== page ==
IAN THOMAS: Painted Ladies; Will You Still Love Me (DJM DJS 307).
An American hit and a Canadian smash sometime last year, this bouncy “la-la-la” multi-tracked one-man harmoniser is like Crosby, Stills, Nash and Young, backed by Stevie Wonder and is as refreshing as that might suggest. It’s always gone down well at appropriate disco dances and is certainly ideal radio fodder, so hopefully it could click here for Canadian Ian. The exquisite dead slow flip is also Neil Young-ish, which detracts from its beauty not one iota. MUSIC PICK.

LOOKING GLASS: Brandy (You’re A Fine Girl); One By One (Epic EPC 8213).
Everyone was so sure that this 1972 US smash would hit here that a cover-version of it even came out on one of those “Top Pops”-type cheapo-cheapo Woolworths albums . . . and hit it should have. A lovely easy-rolling lilter sung by the distinctive voice of Elliot Lurie, it’s a story song about a sailor’s reluctant refusal of marriage to a harbour town barmaid because – you guessed? – his life, his love and his lady is the Sea. The group is still making great music with somewhat Latin rhythms nowadays, but with less success, so do give ‘em a hit this time and bring ‘em back to fame! POP PICK.

OFFENBACH: Judy In Disguise (With Glasses); No Letter Today (Surrey Int SIT 5003).
This really IS the backing track, with sax dubbed in instead of John Fred’s voice . . . so you know it has to be bloody good! The flip (not the Les Paul and Mary Ford oldie) is another John Fred composition, a weird slow rumbler with atmospheric arrangement and supporting chix behind the gently growling sax. DISCO PICK.

REFLECTIONS: (Just Like) Romeo And Juliet; Can’t You Tell By The Look In My Eyes (Tamla Motown TMG 907).
A masterstroke! From their Golden World property, Motown have dug out this May 1964 US Pop hit by a white male vocal group who, because the record sold on the R&B Charts as well, got booked to play Harlem’s Apollo Theatre . . . where I saw them appear, ashen-faced before an unsuspecting black audience. It’s a jaunty little ditty with lots of catchy chanting, handclaps, and ace early ‘60s twiddly bits – bang in line, of course, to catch both Motown dance freaks AND “American Graffiti” nostalgicats. Even the slowly loping flip is a gem, with anguished teenage rap and harmonies which bridge between greasy Doo-Wop and creamy Lettermen. OLDIE PICK.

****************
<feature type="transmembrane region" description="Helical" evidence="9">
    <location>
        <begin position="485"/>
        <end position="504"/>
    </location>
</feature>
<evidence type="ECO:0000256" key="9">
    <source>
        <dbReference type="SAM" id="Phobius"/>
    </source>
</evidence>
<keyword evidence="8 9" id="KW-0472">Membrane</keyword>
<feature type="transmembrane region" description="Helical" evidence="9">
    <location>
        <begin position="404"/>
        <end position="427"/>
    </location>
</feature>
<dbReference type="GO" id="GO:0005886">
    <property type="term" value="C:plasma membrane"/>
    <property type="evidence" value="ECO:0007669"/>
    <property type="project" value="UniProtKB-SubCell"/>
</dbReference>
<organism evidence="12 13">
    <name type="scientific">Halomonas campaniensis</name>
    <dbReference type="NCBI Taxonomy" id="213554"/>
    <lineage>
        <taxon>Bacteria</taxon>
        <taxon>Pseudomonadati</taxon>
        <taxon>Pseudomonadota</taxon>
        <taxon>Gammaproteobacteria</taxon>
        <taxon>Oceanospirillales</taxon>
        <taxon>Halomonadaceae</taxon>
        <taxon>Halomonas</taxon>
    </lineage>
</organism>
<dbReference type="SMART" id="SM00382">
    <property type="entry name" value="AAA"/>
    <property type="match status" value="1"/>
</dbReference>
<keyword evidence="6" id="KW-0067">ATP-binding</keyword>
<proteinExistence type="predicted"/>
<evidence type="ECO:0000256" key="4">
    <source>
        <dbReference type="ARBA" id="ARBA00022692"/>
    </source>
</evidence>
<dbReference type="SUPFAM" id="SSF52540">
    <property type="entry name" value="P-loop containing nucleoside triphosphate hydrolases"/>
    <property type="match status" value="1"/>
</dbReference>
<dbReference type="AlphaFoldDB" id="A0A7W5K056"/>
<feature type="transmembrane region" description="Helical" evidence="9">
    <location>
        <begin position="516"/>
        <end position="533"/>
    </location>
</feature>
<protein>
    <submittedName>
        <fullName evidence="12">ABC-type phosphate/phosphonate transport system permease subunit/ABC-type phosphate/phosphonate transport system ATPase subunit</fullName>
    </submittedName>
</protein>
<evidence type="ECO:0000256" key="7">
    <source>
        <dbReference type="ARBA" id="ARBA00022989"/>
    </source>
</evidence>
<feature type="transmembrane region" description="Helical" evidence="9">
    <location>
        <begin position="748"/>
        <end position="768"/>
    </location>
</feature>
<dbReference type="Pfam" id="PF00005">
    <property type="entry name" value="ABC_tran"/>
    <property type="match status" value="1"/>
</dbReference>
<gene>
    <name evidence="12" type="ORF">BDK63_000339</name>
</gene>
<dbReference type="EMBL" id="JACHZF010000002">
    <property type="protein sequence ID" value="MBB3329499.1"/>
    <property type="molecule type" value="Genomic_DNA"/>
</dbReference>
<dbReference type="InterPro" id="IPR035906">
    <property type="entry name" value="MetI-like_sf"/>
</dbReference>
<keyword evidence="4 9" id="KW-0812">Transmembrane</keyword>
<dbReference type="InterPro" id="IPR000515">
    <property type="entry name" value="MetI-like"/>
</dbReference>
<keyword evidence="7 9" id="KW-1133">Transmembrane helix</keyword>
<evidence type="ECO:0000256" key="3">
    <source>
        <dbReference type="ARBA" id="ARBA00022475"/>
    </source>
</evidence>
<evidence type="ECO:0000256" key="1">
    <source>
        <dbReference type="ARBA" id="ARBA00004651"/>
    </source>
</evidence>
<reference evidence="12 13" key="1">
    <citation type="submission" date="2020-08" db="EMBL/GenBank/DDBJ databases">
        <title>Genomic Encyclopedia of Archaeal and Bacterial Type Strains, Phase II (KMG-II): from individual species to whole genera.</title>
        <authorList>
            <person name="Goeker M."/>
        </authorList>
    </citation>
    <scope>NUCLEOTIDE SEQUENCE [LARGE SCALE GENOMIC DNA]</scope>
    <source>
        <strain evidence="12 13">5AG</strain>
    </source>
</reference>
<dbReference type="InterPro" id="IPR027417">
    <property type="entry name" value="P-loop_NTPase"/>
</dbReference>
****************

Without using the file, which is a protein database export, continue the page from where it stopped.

THE THREE DEGREES: When Will I See You Again; I Didn’t Know (Philadelphia Int PIR 2155).
Although easy enough on the ear – all silky smooth and creamy – this winsomely cooed light rhythm tapper is nothing very special yet could ride in off their last hit. In fact the flip’s a lot grittier with a more pronounced Philly flavour to its relentless beat. Finding a follow-up must have been difficult anyway, as the girls make everything sound so mouth-meltingly yummy! And then “Dirty Old Man” could have been a resurrected choice, too.

One thought on “July 6, 1974: Trammps, Solomon Burke, Diana Ross & Marvin Gaye, R. Dean Taylor, Jackie Moore”

  1. James speculating yet again as to who provides the backing vocals on those Sigma studio recordings. We know it was of course the Sweethearts of Sigma. The luke warm reaction to the Three Degrees record is another fascinating insight of how a record was initially viewed. It would of course go on to be Philly International’s only UK No1 single and only the 2nd record to reach the UK No1 spot by a girl group- almost exactly 10 years to the day after the Supremes achieved the feat with Baby Love. I twould take the best part of a decade before the 3rd girl group no1 in the UK. We forget how much more difficult it was for female acts back in the 60s and 70s to chart.